Amazon has become the latest company to shift its remote work policies to further accommodate employees' desire to work from home. Led by tech giants like Facebook, Twitter, and Oracle, the new normal for technology companies is to allow their teams to work where they want — and increasingly that is outside of the office environment. 

This shift to remote work has increased the need for technology to help empower workers to stay productive, creative, and collaborative. For firms that design and build innovative products, this new normal requires a shift from workplace/office-centric legacy technologies to the cloud.  

Specifically, leading product firms are realizing that proven, cloud-native product development platforms like Onshape are a “night and day” difference from the slow, cumbersome, file-based legacy CAD systems that their teams have long struggled with. 

For remote workers, the benefits from cloud-native solutions are numerous. These include easier, intuitive “one-click” access to design data via web-based links, the freedom to access design documents from any web-connected device including tablets, Chromebooks, or mobile devices, and “freedom” from worrying about data crashes and hours of lost work. 

Accessing and Locating Design Files? Over 80% Say It’s a Challenge.

In fact, for those in the C-suite or managers who may have lost touch with the daily process of product engineering, it’s sometimes shocking to be reminded that engineers — even when in the office — struggle with the basics of staying productive due to outdated technology.

For instance, recent survey results in The State of Product Development and Hardware Design 2021 report revealed that a majority of users of file-based CAD systems struggle with simple tasks. The survey found that over 80% of designers and engineers reported difficulty in finding and accessing design data — identifying it as one of the chief time wasters.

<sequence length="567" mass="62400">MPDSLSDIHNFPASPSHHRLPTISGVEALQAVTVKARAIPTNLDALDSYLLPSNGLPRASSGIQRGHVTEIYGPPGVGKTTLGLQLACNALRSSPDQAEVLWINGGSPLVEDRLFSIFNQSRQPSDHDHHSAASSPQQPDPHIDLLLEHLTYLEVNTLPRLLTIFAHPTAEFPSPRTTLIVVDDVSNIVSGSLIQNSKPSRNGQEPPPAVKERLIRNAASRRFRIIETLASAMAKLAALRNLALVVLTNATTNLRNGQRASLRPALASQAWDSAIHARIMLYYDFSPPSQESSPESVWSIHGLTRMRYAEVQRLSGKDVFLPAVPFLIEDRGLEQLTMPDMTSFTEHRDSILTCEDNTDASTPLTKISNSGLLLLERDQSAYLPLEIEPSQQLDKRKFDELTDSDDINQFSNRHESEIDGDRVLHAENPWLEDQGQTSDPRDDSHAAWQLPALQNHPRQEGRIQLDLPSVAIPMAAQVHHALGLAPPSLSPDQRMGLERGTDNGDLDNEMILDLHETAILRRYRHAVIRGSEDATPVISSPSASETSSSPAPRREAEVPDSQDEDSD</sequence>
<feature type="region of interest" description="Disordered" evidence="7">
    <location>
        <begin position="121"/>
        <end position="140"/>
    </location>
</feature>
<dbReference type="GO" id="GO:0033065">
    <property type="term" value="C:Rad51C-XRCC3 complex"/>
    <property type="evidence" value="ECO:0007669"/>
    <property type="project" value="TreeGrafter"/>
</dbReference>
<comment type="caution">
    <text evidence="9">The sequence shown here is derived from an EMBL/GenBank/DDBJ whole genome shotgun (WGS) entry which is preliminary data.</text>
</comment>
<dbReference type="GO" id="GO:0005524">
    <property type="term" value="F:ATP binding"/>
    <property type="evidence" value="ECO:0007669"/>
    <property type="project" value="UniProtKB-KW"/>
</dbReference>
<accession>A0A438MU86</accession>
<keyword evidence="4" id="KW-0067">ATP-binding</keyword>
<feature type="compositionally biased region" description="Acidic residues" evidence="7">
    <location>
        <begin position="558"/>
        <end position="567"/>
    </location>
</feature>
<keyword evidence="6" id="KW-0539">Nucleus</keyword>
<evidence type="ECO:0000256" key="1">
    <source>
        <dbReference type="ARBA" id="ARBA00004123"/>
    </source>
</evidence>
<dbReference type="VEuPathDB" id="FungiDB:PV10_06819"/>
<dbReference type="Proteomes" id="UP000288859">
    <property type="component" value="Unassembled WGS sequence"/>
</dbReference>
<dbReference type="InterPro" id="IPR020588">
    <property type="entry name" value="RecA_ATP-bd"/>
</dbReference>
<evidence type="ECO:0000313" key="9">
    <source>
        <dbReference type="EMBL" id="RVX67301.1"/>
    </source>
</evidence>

This data might be surprising to some. But it is illustrative of the profound challenges that designers and engineers face in using backward-looking file-based CAD technology. In a day and age when folks are accustomed to fingertip access to the data they need, or the ability to order a product with a few swipes and a tap on a mobile device, file-based CAD is keeping teams mired in the past. 

And, as teams look to work remotely, the expensive and inflexible hardware of workstations and on-premise servers that characterize file-based CAD are simply not capable of enabling these individuals and teams to stay productive. 

In stark contrast, users of cloud-native CAD platforms like Onshape are able to instantly access their data from any device and any location. The cloud gives these designers and engineers the freedom to create, collaborate or edit design data regardless of whether they are in the office or working remotely. 

Freedom from Data Loss and Worry

Similarly, data loss rises to the top when it comes to the challenges facing designers and engineers. As important as being able to access the right data is the ability to work without concern that the data will be unexpectedly and irretrievably lost due to a system crash. 

Unfortunately today, as the survey statistics also illustrate, designers and engineers using file-based CAD must labor under the Damocles-like threat of losing their data due to an unexpected system crash. The data shows that 72%, almost three quarters, of all designers and engineers expressed concern with losing work due to data crashes. 

The dynamic today for users of file-based CAD mirrors something that only an older, perhaps nearly retiring, generation in the workforce remembers. Few can recall the habitual and pedantic act of manually “saving” documents via mental pauses and fingertip gymnastics to simultaneously hit the right keys on the keyboard. Surprisingly, designers and engineers using file-based CAD — even now (in the 21st century!) — must routinely hit “CTRL+S” to ensure that their work is saved and not lost due to a random system crash. 

In addition to the anachronistic nature of the very idea of manually saving work is the observation that these designers and engineers must expend the time and mental energy thinking about the threat of losing hours of work. Think about it: Instead of concepting the next great design, many designers and engineers are instead “looking backwards” over their shoulder to find ways to ensure that their work product is not lost. 

Increased Collaboration and Communication

In addition to the basics of being able to access design data and the freedom from worrying about losing data, the new normal of remote work is placing new demands on teamwork and collaboration.